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November 13, 1926


JAMA. 1926;87(20):1661. doi:10.1001/jama.1926.02680200061021

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Malarial Treatment of General Paralysis  Dr. W. Pires discussed before the Neurological Society his experience with malarial therapy in general paralysis. The organism used was Plasmodium vivax. The condition of the patients was so serious that in a number of cases cardiac tonics had to be used. After ten malarial attacks, the infection was easily controlled with quinine. Loss of weight, spleen enlargement, subacute icterus, swelling in the ankles, liver and kidney insufficiency and mental confusion with oneiric vagaries were noted. The effect of the malarial therapy was shown only on the mental symptoms. The blood syndrome remained unchanged. The treatment is followed by more remissions than any other. It should therefore be tried in all cases of general paralysis, especially in the early stages. Contraindications must be carefully determined.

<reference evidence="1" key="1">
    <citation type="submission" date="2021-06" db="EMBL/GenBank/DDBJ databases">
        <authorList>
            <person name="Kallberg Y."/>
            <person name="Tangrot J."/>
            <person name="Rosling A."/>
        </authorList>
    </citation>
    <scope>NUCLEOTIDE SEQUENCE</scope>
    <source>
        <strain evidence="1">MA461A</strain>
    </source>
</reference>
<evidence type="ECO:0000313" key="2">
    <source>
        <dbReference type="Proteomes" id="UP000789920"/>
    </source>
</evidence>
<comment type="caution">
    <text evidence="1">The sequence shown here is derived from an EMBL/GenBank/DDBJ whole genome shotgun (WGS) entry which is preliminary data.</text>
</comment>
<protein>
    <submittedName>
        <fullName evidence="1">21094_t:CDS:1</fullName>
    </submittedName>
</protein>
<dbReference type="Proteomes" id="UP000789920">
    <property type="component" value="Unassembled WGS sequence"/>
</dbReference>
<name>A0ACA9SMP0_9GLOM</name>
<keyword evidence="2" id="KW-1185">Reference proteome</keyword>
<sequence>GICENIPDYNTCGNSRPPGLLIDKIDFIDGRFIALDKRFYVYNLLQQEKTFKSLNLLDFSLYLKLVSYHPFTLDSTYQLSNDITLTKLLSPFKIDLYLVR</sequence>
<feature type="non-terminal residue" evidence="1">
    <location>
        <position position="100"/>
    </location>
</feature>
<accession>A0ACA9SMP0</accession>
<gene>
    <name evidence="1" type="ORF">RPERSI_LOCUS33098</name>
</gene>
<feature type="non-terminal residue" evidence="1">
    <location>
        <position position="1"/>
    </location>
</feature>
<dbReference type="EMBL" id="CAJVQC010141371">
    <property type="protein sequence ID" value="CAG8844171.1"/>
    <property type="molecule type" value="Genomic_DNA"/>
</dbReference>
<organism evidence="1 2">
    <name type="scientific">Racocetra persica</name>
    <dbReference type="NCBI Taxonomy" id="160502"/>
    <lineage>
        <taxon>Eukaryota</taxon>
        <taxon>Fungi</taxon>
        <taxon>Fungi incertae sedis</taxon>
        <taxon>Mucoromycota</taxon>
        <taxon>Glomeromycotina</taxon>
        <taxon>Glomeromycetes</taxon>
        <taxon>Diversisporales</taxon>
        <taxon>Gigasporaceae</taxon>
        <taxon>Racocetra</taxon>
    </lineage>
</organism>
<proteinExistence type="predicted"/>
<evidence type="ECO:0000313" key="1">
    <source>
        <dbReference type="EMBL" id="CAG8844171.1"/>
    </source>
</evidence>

Balzer's Dermatomycosis  Prof. E. Rabello described to the Academy of Medicine a case of disseminated vegetative dermatomycosis he has observed

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